Oliver With A Twist
Tripwire’s contributing writer Tim Cundle takes a look at Image Comics’ Oliver, out now…
Writer: Gary Whitta
Artist: Darick Robertson
Put aside your cosy memories of Ron Moody’s Fagin exhorting his clan of waifs and strays to pick pockets in Dickens’s pitiless rookeries. Gary Whitta and Darick Robertson’s Oliver is a far more uncompromising, polemical affair, more redolent of David Lean’s version than Lionel Bart’s.
Set in a dystopian future in which the UK has been ravaged by war and its devastating aftermath, Oliver is the tale of an orphan left in charge of a group of abandoned bio-engineered veterans. Whitta has to be commended for ably setting his stall early without revealing too much, as well as applying a Shakespearean sheen to the story. Sprinkling the narrative with references to the Bard’s canon, particularly Richard III, Macbeth and Hamlet, Whitta opts for tragedy, the sympathetic players seemingly doomed from the outset.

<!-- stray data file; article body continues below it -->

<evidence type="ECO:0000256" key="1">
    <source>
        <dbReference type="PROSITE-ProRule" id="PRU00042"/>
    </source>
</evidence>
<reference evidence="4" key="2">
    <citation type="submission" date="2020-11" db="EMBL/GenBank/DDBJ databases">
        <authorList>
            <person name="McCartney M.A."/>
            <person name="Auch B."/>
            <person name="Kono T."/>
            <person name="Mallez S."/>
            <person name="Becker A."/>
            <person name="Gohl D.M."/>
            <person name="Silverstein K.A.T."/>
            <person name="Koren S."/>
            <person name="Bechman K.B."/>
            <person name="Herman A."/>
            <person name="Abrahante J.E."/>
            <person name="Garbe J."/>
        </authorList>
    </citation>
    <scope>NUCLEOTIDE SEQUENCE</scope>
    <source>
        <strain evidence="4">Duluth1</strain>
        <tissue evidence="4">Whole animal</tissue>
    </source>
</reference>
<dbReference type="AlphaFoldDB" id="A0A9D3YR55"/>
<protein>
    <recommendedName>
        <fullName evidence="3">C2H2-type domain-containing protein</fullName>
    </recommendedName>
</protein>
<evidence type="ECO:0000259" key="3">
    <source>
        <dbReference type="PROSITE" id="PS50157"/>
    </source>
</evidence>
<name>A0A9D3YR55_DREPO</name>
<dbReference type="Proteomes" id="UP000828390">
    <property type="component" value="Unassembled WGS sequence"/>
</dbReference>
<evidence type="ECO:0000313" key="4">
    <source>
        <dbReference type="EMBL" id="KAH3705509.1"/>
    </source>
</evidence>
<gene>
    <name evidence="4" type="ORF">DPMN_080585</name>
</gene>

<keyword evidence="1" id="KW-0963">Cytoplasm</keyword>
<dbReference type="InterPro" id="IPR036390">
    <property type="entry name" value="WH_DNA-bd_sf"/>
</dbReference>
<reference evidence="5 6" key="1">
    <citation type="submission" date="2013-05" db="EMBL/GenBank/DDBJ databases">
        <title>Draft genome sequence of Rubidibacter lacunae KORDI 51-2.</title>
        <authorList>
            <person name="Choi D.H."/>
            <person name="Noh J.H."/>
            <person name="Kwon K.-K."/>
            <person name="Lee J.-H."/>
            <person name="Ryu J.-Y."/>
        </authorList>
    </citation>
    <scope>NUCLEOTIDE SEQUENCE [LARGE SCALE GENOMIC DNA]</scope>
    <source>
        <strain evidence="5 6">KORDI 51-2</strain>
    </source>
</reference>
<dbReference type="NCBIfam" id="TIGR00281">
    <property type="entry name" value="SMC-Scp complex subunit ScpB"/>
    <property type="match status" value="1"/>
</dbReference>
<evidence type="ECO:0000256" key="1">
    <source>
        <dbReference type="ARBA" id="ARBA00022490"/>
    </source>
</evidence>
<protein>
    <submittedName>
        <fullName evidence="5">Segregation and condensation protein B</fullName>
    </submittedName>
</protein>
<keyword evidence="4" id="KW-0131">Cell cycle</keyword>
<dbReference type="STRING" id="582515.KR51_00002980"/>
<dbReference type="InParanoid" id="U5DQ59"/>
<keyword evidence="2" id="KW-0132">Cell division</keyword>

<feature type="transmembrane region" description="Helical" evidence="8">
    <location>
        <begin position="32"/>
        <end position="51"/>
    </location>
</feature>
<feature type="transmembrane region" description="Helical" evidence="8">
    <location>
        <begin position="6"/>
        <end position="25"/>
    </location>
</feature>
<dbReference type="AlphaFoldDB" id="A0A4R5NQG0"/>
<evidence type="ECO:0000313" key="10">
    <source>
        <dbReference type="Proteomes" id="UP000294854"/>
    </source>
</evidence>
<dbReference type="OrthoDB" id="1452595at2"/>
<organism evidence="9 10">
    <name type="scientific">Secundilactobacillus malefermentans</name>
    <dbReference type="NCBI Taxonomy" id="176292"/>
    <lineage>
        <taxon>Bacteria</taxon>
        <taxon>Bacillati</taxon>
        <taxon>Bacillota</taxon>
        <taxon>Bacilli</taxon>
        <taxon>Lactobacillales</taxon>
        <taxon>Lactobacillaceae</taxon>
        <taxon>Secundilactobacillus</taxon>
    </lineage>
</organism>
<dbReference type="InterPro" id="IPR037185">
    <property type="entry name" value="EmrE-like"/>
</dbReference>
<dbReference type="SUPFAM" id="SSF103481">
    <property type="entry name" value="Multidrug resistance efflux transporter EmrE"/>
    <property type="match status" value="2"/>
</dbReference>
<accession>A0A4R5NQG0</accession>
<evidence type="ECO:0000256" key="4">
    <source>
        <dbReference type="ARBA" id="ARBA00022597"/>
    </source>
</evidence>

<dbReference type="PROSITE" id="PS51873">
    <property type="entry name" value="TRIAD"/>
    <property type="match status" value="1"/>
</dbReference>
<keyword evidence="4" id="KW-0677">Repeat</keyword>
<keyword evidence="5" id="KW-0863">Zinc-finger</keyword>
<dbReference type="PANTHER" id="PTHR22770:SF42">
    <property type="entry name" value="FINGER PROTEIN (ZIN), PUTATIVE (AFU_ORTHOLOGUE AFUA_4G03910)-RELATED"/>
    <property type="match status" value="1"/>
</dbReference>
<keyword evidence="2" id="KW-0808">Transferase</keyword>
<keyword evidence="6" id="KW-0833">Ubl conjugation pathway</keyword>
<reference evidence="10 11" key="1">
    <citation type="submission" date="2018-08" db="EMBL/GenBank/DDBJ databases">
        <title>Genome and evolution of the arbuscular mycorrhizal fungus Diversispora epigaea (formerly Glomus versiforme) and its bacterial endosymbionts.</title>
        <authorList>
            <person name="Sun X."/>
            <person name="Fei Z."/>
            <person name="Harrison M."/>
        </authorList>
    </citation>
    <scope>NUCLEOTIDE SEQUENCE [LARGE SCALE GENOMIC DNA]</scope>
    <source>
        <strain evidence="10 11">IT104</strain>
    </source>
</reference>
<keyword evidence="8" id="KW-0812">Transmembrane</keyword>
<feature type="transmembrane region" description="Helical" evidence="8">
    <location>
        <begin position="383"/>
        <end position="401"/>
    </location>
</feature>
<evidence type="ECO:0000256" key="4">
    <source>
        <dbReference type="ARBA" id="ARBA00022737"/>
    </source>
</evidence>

Oliver thematically is about the clash of innocence and experience in a night time world. It’s an ambitious piece, and although by no means the first time a classic book has been given the revisionist, future-shock treatment, the rich Dickensian seam is mined extremely well. Oliver promises the unexpected, managing to overload and beguile the senses in what is a transcendent work for the medium, and a reminder of what brought us to it in the first place. Where Oliver will go from here is impossible to predict, such is its open-endedness, but nevertheless, it is a compulsive effort. To invoke Dickens’s celebrated street urchin, “More please”…